As soon as darkness falls this evening, watch for the red planet Mars to pop out in the vicinity of tonight’s waxing gibbous moon. The moon and Mars stay out tonight until the wee hours tomorrow.
In many respects, Mars is the planet most like Earth. The tilt of the rotational axes and the length of the day are close to the same on both worlds.
The Earth’s orbital axis is tilted some 23.4o out of vertical to our orbital plane. That is why we have seasons. On the solstices, Earth’s axis tilts maximally relative to the sun, and on the equinoxes, the Earth’s axis neither tilts toward nor away from the sun.
The tilt of the Earth’s axis gives us the seasons
Image credit: Wikimedia Commons. Click here for a larger version
On Mars, the rotational axis is only a slight bit more titled, at 25.2o out of vertical to its orbital plane. Mars’ rotational axis – like that of Earth – is tilted most greatly toward the sun on the solstices, and not at all on the equinoxes.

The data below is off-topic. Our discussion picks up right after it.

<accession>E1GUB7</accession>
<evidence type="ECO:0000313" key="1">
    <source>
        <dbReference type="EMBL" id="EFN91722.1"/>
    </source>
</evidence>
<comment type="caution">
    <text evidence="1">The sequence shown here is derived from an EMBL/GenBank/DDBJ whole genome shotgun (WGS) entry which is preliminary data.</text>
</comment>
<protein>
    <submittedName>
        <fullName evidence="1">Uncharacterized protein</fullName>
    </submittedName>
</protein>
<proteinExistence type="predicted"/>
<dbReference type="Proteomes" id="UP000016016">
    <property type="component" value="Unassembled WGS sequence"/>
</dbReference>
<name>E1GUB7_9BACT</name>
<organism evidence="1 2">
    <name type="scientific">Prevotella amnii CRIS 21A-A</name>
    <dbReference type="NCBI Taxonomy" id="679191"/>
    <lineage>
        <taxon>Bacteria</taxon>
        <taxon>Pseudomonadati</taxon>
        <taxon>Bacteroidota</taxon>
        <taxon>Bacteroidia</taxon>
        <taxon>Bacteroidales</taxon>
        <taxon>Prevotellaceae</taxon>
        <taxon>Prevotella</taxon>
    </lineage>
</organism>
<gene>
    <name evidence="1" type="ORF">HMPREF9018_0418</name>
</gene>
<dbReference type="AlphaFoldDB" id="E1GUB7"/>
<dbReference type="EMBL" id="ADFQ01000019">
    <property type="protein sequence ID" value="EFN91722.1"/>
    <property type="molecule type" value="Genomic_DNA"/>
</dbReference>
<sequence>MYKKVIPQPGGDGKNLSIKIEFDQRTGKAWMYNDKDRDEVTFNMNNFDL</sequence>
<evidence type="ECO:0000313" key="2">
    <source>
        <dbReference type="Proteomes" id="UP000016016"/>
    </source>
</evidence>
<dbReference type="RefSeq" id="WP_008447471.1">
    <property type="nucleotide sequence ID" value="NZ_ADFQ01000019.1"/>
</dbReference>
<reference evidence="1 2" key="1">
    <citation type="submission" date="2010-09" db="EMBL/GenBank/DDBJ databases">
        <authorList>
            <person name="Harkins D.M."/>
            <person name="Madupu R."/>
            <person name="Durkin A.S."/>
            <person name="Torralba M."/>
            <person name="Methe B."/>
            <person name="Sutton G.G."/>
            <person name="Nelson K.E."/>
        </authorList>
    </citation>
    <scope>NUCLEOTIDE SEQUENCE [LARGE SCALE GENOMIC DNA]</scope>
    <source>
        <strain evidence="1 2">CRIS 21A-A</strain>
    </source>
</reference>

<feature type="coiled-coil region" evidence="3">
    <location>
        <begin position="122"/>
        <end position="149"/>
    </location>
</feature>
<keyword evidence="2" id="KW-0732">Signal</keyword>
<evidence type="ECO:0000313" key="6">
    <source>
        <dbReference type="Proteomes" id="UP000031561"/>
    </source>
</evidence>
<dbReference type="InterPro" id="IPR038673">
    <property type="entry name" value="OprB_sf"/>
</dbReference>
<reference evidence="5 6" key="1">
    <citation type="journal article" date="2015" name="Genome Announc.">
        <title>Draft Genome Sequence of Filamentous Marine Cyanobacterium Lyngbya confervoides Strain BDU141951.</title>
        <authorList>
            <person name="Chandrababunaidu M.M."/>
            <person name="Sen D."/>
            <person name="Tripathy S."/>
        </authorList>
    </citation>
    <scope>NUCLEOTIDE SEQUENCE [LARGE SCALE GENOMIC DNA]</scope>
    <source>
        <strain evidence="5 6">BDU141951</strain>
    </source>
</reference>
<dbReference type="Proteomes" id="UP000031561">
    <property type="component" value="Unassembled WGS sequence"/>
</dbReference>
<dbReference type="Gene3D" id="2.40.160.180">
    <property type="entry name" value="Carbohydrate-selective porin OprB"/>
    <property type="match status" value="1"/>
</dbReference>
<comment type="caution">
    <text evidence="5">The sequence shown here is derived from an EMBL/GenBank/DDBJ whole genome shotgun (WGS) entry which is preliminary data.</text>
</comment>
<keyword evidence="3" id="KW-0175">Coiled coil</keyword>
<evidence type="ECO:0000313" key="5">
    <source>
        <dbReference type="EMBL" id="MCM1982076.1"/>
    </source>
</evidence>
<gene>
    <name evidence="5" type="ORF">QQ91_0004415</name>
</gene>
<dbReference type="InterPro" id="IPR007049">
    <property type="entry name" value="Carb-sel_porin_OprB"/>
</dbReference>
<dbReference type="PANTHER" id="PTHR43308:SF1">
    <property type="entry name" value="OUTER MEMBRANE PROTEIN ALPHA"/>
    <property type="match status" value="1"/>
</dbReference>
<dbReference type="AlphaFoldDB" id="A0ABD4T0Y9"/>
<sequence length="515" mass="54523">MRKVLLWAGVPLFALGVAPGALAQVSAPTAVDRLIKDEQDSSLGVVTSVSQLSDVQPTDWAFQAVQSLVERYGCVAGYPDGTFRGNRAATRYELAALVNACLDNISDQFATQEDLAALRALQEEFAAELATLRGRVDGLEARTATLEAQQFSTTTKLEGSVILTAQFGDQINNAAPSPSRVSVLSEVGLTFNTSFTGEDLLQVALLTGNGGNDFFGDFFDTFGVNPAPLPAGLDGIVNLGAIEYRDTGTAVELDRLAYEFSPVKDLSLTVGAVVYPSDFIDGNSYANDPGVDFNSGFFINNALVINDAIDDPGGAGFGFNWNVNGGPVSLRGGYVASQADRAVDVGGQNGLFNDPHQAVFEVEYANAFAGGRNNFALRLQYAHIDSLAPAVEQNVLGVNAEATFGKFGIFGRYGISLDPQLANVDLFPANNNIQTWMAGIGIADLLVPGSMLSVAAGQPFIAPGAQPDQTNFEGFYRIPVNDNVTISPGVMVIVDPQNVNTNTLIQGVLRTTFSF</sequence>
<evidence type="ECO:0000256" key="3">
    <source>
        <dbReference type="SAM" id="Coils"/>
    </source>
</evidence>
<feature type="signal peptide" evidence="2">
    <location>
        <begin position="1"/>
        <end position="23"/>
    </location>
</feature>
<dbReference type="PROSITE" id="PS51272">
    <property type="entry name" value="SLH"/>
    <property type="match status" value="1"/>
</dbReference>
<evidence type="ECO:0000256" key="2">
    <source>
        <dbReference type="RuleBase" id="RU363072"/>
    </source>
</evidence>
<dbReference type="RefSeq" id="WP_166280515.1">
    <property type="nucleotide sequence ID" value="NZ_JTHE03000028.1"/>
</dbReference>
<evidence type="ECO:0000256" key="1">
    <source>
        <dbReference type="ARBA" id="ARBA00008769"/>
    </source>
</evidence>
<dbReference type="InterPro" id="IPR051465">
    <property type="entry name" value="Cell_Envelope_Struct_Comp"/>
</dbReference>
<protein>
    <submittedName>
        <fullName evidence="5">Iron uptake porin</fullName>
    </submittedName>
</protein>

The Earth rotates full circle relative to the sun in about 24 hours, whereas Mars does so in a period of about 24 hours and 40 minutes. Because the rotational period and axial tilt are similar on both planets, the seasonal change of daylight for any given latitude is also comparable.
But there is one major difference between Earth and Mars. Mars, the fourth planet outward from the sun, takes nearly two Earth-years to circle the sun. That means a season on Mars lasts nearly twice as long as it does on Earth.
Use the waxing gibbous moon to find the red planet Mars tonight, the world that’s most like Earth in the solar system!orbital plane, rotational axis, waxing gibbous moon, the red planet Mars tonight, the red planet Mars, wikimedia commons <BR/>